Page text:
First, configure the server as described in the section #Between GNU/Linux systems.

On the Windows computer, go to Control Panel > Devices and Printers and choose 'Add a printer'. If on Windows 10, click "The printer that I want isn't listed". Next, choose 'Select a shared printer by name' and type in the location of the printer:


(where hostname is the GNU/Linux server's hostname or IP address and printer_name is the name of the print queue being connected to. You can also use the server's fully qualified domain name, if it has one, but you may need to set ServerAlias my_fully_qualified_domain_name in /etc/cups/cupsd.conf for this to work).

  • The 'Add Printer' dialog in Windows suggests the format http://computername/printers/printername/.printer, which it will not accept. Instead, use the syntax suggested above.
  • If you are using a proxy carefully check any used proxy exclusions. A wrong setting here may result in you being unable to add a printer until the next reboot even if you disable the proxy afterwards (at least on Windows 7).

After this, install the native printer drivers for your printer on the Windows computer. If the CUPS server's print queue is set up to use its own printer drivers instead of as a raw queue, you can just select a generic postscript printer driver for the Windows client (e.g. 'HP Color LaserJet 8500 PS' or 'Xerox DocuTech 135 PS2').

Sharing via Samba

If your client's Windows version is below Windows 2000 or if you experienced troubles with IPP you can also use Samba for sharing. Note of course that with Samba this involves another complex piece of software. This makes this way more difficult to configure and thus sometimes also more error-prone, mostly due to authentication problems.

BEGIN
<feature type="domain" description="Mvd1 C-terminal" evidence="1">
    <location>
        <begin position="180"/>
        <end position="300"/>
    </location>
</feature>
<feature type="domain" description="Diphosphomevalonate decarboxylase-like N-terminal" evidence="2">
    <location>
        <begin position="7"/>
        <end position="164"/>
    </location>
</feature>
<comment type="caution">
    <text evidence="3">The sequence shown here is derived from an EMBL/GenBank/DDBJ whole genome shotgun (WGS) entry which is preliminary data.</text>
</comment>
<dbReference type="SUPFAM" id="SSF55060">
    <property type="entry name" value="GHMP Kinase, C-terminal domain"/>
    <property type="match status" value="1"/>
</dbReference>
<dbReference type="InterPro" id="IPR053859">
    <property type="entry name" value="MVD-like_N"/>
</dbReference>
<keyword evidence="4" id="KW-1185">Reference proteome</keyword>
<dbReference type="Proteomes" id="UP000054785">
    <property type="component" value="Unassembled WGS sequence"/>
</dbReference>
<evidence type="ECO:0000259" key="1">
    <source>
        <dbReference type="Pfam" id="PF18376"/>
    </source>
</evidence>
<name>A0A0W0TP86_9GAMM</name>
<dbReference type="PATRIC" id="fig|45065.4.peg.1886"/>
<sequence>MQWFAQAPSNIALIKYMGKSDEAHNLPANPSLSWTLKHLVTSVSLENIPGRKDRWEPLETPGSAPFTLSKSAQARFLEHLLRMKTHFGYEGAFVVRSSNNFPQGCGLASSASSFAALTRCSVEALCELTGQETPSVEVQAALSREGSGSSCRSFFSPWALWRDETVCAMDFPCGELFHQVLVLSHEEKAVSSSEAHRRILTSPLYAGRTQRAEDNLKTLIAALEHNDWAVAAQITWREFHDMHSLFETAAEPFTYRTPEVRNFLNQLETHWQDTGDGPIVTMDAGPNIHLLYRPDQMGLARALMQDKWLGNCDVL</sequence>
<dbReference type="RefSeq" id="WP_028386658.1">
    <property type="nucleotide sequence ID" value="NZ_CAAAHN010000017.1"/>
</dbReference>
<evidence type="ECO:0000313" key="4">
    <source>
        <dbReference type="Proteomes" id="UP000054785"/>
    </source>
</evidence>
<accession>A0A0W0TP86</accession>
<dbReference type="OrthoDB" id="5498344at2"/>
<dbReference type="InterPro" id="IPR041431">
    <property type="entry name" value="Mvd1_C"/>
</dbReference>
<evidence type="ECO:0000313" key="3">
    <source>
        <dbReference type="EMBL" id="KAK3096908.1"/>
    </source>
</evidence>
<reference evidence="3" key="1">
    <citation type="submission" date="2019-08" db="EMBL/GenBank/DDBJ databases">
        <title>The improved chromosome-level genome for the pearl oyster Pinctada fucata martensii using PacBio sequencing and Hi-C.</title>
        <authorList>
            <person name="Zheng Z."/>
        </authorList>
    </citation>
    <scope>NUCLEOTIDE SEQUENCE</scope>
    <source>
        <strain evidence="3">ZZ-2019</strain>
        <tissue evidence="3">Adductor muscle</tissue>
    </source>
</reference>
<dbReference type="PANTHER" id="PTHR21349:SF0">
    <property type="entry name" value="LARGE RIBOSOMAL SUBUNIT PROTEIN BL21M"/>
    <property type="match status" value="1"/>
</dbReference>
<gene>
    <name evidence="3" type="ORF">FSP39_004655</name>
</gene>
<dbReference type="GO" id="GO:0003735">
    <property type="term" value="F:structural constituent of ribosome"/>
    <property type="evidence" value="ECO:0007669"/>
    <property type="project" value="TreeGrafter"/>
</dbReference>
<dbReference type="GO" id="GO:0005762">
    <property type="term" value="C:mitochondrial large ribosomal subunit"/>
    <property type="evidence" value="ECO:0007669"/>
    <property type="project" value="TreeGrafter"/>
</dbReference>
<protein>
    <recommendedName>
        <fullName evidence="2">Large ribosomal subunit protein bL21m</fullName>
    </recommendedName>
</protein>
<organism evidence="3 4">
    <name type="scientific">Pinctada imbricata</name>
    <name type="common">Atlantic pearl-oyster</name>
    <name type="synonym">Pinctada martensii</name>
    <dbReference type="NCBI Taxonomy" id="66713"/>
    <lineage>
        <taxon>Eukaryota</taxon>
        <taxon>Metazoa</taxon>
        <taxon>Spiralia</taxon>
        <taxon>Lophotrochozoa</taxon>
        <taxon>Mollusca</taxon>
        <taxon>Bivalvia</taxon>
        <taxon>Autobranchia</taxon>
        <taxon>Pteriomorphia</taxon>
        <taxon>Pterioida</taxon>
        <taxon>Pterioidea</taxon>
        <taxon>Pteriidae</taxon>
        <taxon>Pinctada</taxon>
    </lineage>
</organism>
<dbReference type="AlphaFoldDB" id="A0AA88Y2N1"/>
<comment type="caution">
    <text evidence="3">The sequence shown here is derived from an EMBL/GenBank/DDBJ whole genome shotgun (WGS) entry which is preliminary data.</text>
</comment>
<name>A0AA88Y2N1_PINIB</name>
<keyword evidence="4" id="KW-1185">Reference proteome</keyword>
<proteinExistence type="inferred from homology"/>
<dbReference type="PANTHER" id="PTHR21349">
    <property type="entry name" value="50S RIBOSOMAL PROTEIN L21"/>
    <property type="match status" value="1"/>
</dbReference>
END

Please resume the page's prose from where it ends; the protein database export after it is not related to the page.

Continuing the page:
To configure Samba on the Linux server, edit /etc/samba/smb.conf file to allow access to printers. File smb.conf can look something like this:

server string=Arch Linux Print Server

    comment=All Printers
    # to allow user 'guest account' to print.
    guest ok=no
    create mode=0700
    write list=@adm root yourusername

That should be enough to share the printer, yet adding an individual printer entry may be desirable:

    comment=Samsung ML-1250 Laser Printer
    printer admin=@admin root yourusername
    user client driver=yes
    # to allow user 'guest account' to print.
    guest ok=no
    write list=@adm root yourusername
    valid users=@adm root yourusername

Please note that this assumes configuration was made so that users must have a valid account to access the printer. To have a public printer, set guest ok to yes, and remove the valid users line. To add accounts, set up a regular GNU/Linux account and then set up a Samba password on the server. For instance:

# useradd yourusername
# smbpasswd -a yourusername

After this, restart the Samba daemon.

Obviously, there are a lot of tweaks and customizations that can be done with setting up a Samba print server, so it is advised to look at the Samba and CUPS documentation for more help. The smb.conf.example file also has some good samples that might warrant imitating.

Windows server - Linux client

Warning: Any special characters in the printer URIs need to be appropriately quoted, or, if your Windows printer name or user passwords have spaces, CUPS will throw a "lpadmin: Bad device-uri" error.

For example: smb://BEN-DESKTOP/HP Color LaserJet CP1510 series PCL6



This result string can be obtained by running the following command:

$ python -c 'from urllib.parse import quote; print("smb://" + quote("BEN-DESKTOP/HP Color LaserJet CP1510 series PCL6"))'